Very true..sometimes without even being aware of the fact we do things just for this hanging out that we proudly call "ADDA". Bengalis who live abroad now and don't have many close friends to have a mojadar adda online bangla chat room could be a very nice place which I personally enjiy very much!!
  • Sunil Deepak
    By
    Sunil Deepak
    21.02.12 06:49 PM
    Made me remember my long never-ending discussions with friends, and the strong bond that had created between us (even if we were far away from Kolkatta and none of us was bengali)!
  • Arnab
    By
    Arnab
    21.02.12 01:06 PM
    I would beg to differ on this,I still don't think the "Bangali Adda" is on a demise.Change is constant and undoubtedly "Bangali Adda" has undergone lot of changes in all these years, but it is still very much intact.The venues might have changed from Coffee House to CCD, from College Square to Maddox Square, from Gariahat to City Centre but the "adda" still lives! I will completely disagree to the fact that Bengalis had more time 30 years back and they all had 4 working hours a day!! That is a ridiculous statement to make! Please get your facts right!
    Even today there are many who work for 12 hrs a day for 5 days but meet their Bengali friends for an adda session on the weekends, they can be anywhere in Mumbai, Bangalore,Delhi or Hyderabad and I dont need to mention Kolkata obviously.So I feel the Bengali Adda is still there and will be there always.In case you want to have a taste of it, meet the younger generation in your city and you will get your answers
  • matheikal
    By
    matheikal
    21.02.12 11:13 AM
    No wonder Amartya Sen wrote 'The Argumentative Indian.'

    The pace of life now, the egotism that has come to be an integral part of life, etc will draw phenomena such as the adda to the grave.
  • Manreet Sodhi Someshwar
    By
    Manreet Sodhi Someshwar
    21.02.12 08:49 AM
    Lovely post! It took me back to my days studying in Joja at IIMC when every meal in the hostel was adda time. Most furiously debated, of course, was the mysterious origin of that day's main dish - the food being so bad no self-respecting Bengali/Punjabi/Tamil was willing to concede the strange watery concoction that the cook tried to pass off as fish curry/chhole/sambar :)

    And yes, the coffe house at College street - ah!
  • Writerzblock
    By
    Writerzblock
    20.02.12 02:50 PM
    Delightful read, SS! Feels like a different world altogether.. makes me .. almost sad!!
  • Jyotishka Ray
    By
    Jyotishka Ray
    20.02.12 08:01 AM
    Lovely post. Can i make one more observation as to why Adda is on the decline? I really do think that the demise of Bangla as a language is also partly the reason.
  • subhorup dasgupta
    By
    subhorup dasgupta
    20.02.12 07:27 AM
    A lovely post, Susmita! The modern life has done all it can to take the Bengali out of the Adda, but it has failed to extract the Adda from the Bengali. Your post, like the peculiar tanginess that Bengalis bring to blogs and online discussions, testifies to it.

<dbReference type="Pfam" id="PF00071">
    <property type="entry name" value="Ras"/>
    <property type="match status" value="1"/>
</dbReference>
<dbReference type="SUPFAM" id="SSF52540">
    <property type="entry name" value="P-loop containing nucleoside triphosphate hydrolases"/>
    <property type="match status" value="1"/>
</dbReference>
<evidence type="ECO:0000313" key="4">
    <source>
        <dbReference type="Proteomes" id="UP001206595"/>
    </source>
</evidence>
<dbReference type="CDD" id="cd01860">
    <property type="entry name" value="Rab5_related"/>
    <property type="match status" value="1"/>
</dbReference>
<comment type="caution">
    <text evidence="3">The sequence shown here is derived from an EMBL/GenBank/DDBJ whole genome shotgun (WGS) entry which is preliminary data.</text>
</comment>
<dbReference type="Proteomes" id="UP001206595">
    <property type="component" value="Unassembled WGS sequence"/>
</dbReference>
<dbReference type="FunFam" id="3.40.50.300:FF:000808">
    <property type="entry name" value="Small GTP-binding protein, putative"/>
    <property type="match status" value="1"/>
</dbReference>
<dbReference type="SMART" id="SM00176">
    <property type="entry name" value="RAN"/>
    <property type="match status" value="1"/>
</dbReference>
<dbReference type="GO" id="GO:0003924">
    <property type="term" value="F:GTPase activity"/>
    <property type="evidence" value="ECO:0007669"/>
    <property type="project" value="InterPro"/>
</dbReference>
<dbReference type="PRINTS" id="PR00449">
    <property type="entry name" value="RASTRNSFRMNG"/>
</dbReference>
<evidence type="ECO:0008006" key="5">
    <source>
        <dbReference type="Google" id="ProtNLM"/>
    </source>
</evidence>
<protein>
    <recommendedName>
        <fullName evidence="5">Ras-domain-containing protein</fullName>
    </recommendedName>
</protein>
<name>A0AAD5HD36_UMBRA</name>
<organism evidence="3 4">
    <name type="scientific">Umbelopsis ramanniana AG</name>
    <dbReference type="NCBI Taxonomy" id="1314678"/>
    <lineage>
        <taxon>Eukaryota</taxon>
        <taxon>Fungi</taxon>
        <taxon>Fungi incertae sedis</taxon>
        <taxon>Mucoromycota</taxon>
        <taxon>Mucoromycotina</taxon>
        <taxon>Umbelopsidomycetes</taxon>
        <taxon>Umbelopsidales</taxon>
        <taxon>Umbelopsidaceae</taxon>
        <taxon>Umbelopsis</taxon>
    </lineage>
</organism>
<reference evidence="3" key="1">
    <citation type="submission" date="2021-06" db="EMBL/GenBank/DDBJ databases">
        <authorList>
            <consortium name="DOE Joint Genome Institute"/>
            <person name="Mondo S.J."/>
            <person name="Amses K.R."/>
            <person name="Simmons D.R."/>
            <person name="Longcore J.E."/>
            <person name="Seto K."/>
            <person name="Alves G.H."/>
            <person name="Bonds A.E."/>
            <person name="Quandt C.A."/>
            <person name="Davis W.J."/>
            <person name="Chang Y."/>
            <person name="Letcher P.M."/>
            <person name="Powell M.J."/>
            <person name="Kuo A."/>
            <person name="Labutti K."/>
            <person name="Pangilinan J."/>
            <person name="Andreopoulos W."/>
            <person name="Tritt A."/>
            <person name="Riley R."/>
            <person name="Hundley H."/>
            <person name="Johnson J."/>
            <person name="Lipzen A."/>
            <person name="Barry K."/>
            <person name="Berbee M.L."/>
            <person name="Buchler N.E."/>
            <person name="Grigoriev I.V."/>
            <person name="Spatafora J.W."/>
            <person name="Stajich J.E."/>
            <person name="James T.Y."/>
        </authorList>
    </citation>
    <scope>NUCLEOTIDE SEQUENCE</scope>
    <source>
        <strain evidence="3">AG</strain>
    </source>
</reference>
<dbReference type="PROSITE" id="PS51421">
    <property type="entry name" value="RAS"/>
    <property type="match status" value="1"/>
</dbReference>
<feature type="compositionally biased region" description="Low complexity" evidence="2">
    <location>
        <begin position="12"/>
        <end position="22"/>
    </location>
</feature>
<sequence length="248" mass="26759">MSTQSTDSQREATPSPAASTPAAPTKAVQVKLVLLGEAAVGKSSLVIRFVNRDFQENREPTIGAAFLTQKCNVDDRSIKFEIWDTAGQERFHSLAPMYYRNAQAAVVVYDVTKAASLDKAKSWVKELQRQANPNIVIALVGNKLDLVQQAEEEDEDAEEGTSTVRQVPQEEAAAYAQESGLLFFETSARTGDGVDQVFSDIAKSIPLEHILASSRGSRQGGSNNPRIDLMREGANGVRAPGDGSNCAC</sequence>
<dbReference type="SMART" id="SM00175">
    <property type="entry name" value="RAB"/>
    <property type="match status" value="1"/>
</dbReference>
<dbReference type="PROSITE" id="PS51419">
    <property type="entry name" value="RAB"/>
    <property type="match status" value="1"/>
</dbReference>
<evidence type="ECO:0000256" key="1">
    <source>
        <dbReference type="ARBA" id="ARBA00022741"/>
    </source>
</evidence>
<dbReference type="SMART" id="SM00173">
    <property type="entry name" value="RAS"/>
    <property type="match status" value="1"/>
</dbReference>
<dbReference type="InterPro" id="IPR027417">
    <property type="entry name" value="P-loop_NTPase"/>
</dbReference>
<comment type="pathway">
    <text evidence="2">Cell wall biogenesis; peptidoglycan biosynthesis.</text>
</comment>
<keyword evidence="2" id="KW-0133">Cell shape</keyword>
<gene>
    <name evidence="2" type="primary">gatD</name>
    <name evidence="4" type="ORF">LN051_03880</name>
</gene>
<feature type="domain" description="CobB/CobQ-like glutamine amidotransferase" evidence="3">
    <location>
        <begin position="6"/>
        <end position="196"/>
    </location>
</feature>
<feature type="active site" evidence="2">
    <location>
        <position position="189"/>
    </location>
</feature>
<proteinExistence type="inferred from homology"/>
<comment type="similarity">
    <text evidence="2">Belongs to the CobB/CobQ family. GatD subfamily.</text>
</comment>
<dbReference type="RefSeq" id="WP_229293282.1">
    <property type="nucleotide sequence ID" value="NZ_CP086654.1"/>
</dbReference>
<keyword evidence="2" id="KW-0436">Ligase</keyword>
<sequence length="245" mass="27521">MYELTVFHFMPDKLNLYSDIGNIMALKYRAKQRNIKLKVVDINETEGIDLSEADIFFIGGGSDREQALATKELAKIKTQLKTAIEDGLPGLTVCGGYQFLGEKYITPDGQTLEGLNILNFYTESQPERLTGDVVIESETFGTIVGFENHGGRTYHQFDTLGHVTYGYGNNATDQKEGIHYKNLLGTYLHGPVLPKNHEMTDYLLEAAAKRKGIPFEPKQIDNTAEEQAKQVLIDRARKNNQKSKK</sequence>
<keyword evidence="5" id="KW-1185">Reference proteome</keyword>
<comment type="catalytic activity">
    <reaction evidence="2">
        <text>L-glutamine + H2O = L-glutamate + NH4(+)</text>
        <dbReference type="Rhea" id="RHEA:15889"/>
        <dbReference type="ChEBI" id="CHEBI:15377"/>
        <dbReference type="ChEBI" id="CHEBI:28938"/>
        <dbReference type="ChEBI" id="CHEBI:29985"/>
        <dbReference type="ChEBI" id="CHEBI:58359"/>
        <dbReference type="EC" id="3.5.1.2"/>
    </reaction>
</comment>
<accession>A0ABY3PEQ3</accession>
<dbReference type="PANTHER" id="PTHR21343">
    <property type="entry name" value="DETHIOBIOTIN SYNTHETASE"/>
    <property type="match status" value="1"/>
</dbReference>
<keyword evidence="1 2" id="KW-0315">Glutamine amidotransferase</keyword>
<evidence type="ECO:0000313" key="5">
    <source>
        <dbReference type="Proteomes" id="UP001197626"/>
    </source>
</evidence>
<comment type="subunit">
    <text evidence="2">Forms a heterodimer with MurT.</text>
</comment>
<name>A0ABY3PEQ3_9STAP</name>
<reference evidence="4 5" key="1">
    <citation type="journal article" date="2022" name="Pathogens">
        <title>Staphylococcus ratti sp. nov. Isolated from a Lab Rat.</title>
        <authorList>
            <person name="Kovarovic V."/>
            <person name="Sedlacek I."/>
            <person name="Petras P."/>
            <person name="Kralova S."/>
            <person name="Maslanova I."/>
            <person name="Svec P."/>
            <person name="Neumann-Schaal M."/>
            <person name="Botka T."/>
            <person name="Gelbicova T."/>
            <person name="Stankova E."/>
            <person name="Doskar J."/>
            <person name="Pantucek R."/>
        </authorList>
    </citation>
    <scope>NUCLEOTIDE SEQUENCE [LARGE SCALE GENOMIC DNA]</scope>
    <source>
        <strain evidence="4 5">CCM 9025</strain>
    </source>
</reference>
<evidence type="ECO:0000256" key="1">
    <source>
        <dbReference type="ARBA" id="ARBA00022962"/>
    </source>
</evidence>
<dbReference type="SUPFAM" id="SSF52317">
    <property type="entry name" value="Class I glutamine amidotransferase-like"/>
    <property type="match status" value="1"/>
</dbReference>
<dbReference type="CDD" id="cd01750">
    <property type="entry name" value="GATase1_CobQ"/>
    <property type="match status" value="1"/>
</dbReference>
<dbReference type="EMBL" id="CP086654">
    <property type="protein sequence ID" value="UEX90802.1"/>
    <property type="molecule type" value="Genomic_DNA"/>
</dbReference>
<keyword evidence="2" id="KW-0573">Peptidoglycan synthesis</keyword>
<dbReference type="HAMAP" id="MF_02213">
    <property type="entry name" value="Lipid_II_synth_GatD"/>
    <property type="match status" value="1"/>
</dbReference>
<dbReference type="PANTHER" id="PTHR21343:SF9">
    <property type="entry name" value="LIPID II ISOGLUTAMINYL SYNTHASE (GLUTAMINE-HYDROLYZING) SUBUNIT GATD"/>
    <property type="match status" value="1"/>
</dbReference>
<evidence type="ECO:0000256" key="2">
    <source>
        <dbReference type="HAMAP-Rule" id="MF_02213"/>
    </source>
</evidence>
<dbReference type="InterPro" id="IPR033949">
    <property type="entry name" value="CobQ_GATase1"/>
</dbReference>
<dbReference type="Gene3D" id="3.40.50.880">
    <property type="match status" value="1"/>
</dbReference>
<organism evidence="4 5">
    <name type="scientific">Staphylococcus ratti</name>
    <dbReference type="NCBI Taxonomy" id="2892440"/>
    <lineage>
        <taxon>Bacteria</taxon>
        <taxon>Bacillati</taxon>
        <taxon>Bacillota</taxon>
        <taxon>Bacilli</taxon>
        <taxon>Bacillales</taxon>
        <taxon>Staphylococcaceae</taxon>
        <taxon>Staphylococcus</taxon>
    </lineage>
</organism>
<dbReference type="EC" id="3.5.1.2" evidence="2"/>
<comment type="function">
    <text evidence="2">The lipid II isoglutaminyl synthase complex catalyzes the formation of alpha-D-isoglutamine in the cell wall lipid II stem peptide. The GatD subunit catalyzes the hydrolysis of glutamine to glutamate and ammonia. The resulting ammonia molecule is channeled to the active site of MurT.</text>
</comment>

The beauty of Adda perhaps lies in the fact that it has no other motive than broadening one's mind, sharing viewpoints, understanding the world around us, and of course, sharpening one's mind. I am so reminded by your post of the classic sequence from the first Feluda movie where the encyclopedic Shidhu Jyatha (Harin Chattopadhyaya) explains to Feluda (Soumitra) that he has kept the windows of his mind open. The tragedy of our times is that such minds are no longer valued. The term encyclopedic now really means good at web search!

    An observation that I found missing was that in spite of the babu-ana lost to the new-economy double-income 60-hour work-week, Bengalis still manage to meet up, after work (late nights) and on week-ends, I know about Hyderabad, Bangalore and Delhi, for pure adda.

    My view may be jaundiced by my being Bengali, but I have a feeling that this comment thread will prove me right.
  • Rajpriya
    By
    Rajpriya
    20.02.12 06:20 AM
    Can NRI (You can feel but not see) Adda be likened to Bengali Adda?

    "Decibels rise as people get more and more emotionally involved in the issue at hand and it is not unusual for them raise their voices and even pull up their sleeves in an agitated gesture that is potentially threatening although it almost never comes down to blows".
  • Devasmita Chakraverty
    By
    Devasmita Chakraverty
    20.02.12 06:10 AM
    Wonderful post Susmita, made me very nostalgic. Growing up outside Bengal, I have seen similar adda congregations with smaller Bengali groups. Gone are the days when we accompanied parents to their friends' place (before the era of the telephone) unannounced on Sundays for hours and hours of adda. I have seen similar adda sessions in communities on Orkut and Facebook (Calcomm being one of them). I wonder if it the same as face-to-face adda. However, given the era we live in, this is perhaps the best we shall get. Long live Bangali adda !